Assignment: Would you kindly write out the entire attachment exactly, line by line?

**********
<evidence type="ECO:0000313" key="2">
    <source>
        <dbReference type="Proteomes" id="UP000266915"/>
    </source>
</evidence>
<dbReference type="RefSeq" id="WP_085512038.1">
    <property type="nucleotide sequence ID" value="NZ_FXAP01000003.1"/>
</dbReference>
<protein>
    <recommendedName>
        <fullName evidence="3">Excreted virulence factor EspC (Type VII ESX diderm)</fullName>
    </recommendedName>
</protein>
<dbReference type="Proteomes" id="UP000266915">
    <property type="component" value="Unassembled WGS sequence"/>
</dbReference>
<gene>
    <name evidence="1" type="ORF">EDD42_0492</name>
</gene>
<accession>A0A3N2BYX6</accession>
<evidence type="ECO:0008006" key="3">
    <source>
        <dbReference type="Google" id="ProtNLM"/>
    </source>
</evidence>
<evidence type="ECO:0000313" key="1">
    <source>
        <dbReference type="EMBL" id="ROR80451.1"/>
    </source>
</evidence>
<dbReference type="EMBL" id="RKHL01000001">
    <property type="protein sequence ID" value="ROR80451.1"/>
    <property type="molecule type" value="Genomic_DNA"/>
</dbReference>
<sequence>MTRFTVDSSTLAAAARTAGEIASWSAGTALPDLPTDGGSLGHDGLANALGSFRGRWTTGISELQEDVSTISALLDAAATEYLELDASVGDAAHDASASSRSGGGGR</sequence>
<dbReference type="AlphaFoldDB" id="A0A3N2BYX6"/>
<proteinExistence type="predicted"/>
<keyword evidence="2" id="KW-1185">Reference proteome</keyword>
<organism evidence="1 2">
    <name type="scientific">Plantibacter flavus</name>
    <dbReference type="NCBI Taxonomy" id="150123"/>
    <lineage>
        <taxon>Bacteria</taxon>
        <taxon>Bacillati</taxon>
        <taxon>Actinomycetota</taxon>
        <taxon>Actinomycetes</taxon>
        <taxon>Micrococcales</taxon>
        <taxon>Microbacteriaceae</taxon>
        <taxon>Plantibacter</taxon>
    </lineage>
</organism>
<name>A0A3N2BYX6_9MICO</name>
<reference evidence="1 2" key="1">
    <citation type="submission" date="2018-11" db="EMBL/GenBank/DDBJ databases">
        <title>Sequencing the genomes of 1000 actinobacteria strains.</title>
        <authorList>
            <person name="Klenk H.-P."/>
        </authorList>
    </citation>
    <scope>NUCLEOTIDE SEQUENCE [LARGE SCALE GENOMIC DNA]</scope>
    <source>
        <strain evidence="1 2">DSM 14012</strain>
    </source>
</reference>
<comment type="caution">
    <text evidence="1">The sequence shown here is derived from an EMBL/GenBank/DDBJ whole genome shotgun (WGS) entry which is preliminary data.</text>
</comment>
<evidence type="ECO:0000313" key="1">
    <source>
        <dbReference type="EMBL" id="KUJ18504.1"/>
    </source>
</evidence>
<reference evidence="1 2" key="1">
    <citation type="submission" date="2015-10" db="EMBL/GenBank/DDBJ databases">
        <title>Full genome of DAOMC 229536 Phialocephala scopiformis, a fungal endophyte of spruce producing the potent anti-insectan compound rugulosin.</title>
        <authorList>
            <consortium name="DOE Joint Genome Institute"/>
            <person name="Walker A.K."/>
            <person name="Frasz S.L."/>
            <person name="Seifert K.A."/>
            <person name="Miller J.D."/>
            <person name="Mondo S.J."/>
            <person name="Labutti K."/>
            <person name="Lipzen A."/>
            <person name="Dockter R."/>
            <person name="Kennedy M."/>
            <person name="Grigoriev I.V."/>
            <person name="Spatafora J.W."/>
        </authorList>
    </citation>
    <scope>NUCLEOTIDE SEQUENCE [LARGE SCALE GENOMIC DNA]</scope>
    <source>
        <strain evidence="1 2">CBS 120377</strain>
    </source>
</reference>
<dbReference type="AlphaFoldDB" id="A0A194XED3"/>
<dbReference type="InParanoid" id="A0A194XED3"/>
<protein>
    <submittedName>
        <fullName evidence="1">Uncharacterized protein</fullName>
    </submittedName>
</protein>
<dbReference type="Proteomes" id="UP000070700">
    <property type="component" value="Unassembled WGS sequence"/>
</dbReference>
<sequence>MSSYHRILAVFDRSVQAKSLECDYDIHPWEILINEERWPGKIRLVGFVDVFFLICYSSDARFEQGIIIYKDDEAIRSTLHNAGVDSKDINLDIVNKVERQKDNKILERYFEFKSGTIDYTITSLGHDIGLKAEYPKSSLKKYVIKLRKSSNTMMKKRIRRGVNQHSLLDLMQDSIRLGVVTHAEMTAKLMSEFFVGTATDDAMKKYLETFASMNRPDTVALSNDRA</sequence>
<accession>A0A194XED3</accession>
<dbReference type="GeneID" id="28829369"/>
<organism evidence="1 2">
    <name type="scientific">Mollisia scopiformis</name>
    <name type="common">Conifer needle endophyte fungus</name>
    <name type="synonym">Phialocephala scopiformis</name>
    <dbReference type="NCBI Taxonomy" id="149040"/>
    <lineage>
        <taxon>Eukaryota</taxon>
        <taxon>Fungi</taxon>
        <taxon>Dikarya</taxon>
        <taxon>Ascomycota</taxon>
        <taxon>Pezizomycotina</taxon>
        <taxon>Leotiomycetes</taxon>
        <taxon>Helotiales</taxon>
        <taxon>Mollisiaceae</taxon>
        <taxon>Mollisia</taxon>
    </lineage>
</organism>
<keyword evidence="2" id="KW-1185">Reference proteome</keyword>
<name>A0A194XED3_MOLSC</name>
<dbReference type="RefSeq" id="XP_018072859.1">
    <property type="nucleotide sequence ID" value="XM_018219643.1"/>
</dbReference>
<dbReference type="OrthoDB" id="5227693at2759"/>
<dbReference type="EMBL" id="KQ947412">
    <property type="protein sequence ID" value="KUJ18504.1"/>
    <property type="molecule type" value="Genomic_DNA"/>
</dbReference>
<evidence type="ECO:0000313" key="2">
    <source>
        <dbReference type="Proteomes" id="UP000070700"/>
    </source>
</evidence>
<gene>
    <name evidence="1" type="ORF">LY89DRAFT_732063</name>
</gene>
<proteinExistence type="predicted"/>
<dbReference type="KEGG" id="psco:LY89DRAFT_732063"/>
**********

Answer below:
<evidence type="ECO:0000313" key="2">
    <source>
        <dbReference type="Proteomes" id="UP000266915"/>
    </source>
</evidence>
<dbReference type="RefSeq" id="WP_085512038.1">
    <property type="nucleotide sequence ID" value="NZ_FXAP01000003.1"/>
</dbReference>
<protein>
    <recommendedName>
        <fullName evidence="3">Excreted virulence factor EspC (Type VII ESX diderm)</fullName>
    </recommendedName>
</protein>
<dbReference type="Proteomes" id="UP000266915">
    <property type="component" value="Unassembled WGS sequence"/>
</dbReference>
<gene>
    <name evidence="1" type="ORF">EDD42_0492</name>
</gene>
<accession>A0A3N2BYX6</accession>
<evidence type="ECO:0008006" key="3">
    <source>
        <dbReference type="Google" id="ProtNLM"/>
    </source>
</evidence>
<evidence type="ECO:0000313" key="1">
    <source>
        <dbReference type="EMBL" id="ROR80451.1"/>
    </source>
</evidence>
<dbReference type="EMBL" id="RKHL01000001">
    <property type="protein sequence ID" value="ROR80451.1"/>
    <property type="molecule type" value="Genomic_DNA"/>
</dbReference>
<sequence>MTRFTVDSSTLAAAARTAGEIASWSAGTALPDLPTDGGSLGHDGLANALGSFRGRWTTGISELQEDVSTISALLDAAATEYLELDASVGDAAHDASASSRSGGGGR</sequence>
<dbReference type="AlphaFoldDB" id="A0A3N2BYX6"/>
<proteinExistence type="predicted"/>
<keyword evidence="2" id="KW-1185">Reference proteome</keyword>
<organism evidence="1 2">
    <name type="scientific">Plantibacter flavus</name>
    <dbReference type="NCBI Taxonomy" id="150123"/>
    <lineage>
        <taxon>Bacteria</taxon>
        <taxon>Bacillati</taxon>
        <taxon>Actinomycetota</taxon>
        <taxon>Actinomycetes</taxon>
        <taxon>Micrococcales</taxon>
        <taxon>Microbacteriaceae</taxon>
        <taxon>Plantibacter</taxon>
    </lineage>
</organism>
<name>A0A3N2BYX6_9MICO</name>
<reference evidence="1 2" key="1">
    <citation type="submission" date="2018-11" db="EMBL/GenBank/DDBJ databases">
        <title>Sequencing the genomes of 1000 actinobacteria strains.</title>
        <authorList>
            <person name="Klenk H.-P."/>
        </authorList>
    </citation>
    <scope>NUCLEOTIDE SEQUENCE [LARGE SCALE GENOMIC DNA]</scope>
    <source>
        <strain evidence="1 2">DSM 14012</strain>
    </source>
</reference>
<comment type="caution">
    <text evidence="1">The sequence shown here is derived from an EMBL/GenBank/DDBJ whole genome shotgun (WGS) entry which is preliminary data.</text>
</comment>
<evidence type="ECO:0000313" key="1">
    <source>
        <dbReference type="EMBL" id="KUJ18504.1"/>
    </source>
</evidence>
<reference evidence="1 2" key="1">
    <citation type="submission" date="2015-10" db="EMBL/GenBank/DDBJ databases">
        <title>Full genome of DAOMC 229536 Phialocephala scopiformis, a fungal endophyte of spruce producing the potent anti-insectan compound rugulosin.</title>
        <authorList>
            <consortium name="DOE Joint Genome Institute"/>
            <person name="Walker A.K."/>
            <person name="Frasz S.L."/>
            <person name="Seifert K.A."/>
            <person name="Miller J.D."/>
            <person name="Mondo S.J."/>
            <person name="Labutti K."/>
            <person name="Lipzen A."/>
            <person name="Dockter R."/>
            <person name="Kennedy M."/>
            <person name="Grigoriev I.V."/>
            <person name="Spatafora J.W."/>
        </authorList>
    </citation>
    <scope>NUCLEOTIDE SEQUENCE [LARGE SCALE GENOMIC DNA]</scope>
    <source>
        <strain evidence="1 2">CBS 120377</strain>
    </source>
</reference>
<dbReference type="AlphaFoldDB" id="A0A194XED3"/>
<dbReference type="InParanoid" id="A0A194XED3"/>
<protein>
    <submittedName>
        <fullName evidence="1">Uncharacterized protein</fullName>
    </submittedName>
</protein>
<dbReference type="Proteomes" id="UP000070700">
    <property type="component" value="Unassembled WGS sequence"/>
</dbReference>
<sequence>MSSYHRILAVFDRSVQAKSLECDYDIHPWEILINEERWPGKIRLVGFVDVFFLICYSSDARFEQGIIIYKDDEAIRSTLHNAGVDSKDINLDIVNKVERQKDNKILERYFEFKSGTIDYTITSLGHDIGLKAEYPKSSLKKYVIKLRKSSNTMMKKRIRRGVNQHSLLDLMQDSIRLGVVTHAEMTAKLMSEFFVGTATDDAMKKYLETFASMNRPDTVALSNDRA</sequence>
<accession>A0A194XED3</accession>
<dbReference type="GeneID" id="28829369"/>
<organism evidence="1 2">
    <name type="scientific">Mollisia scopiformis</name>
    <name type="common">Conifer needle endophyte fungus</name>
    <name type="synonym">Phialocephala scopiformis</name>
    <dbReference type="NCBI Taxonomy" id="149040"/>
    <lineage>
        <taxon>Eukaryota</taxon>
        <taxon>Fungi</taxon>
        <taxon>Dikarya</taxon>
        <taxon>Ascomycota</taxon>
        <taxon>Pezizomycotina</taxon>
        <taxon>Leotiomycetes</taxon>
        <taxon>Helotiales</taxon>
        <taxon>Mollisiaceae</taxon>
        <taxon>Mollisia</taxon>
    </lineage>
</organism>
<keyword evidence="2" id="KW-1185">Reference proteome</keyword>
<name>A0A194XED3_MOLSC</name>
<dbReference type="RefSeq" id="XP_018072859.1">
    <property type="nucleotide sequence ID" value="XM_018219643.1"/>
</dbReference>
<dbReference type="OrthoDB" id="5227693at2759"/>
<dbReference type="EMBL" id="KQ947412">
    <property type="protein sequence ID" value="KUJ18504.1"/>
    <property type="molecule type" value="Genomic_DNA"/>
</dbReference>
<evidence type="ECO:0000313" key="2">
    <source>
        <dbReference type="Proteomes" id="UP000070700"/>
    </source>
</evidence>
<gene>
    <name evidence="1" type="ORF">LY89DRAFT_732063</name>
</gene>
<proteinExistence type="predicted"/>
<dbReference type="KEGG" id="psco:LY89DRAFT_732063"/>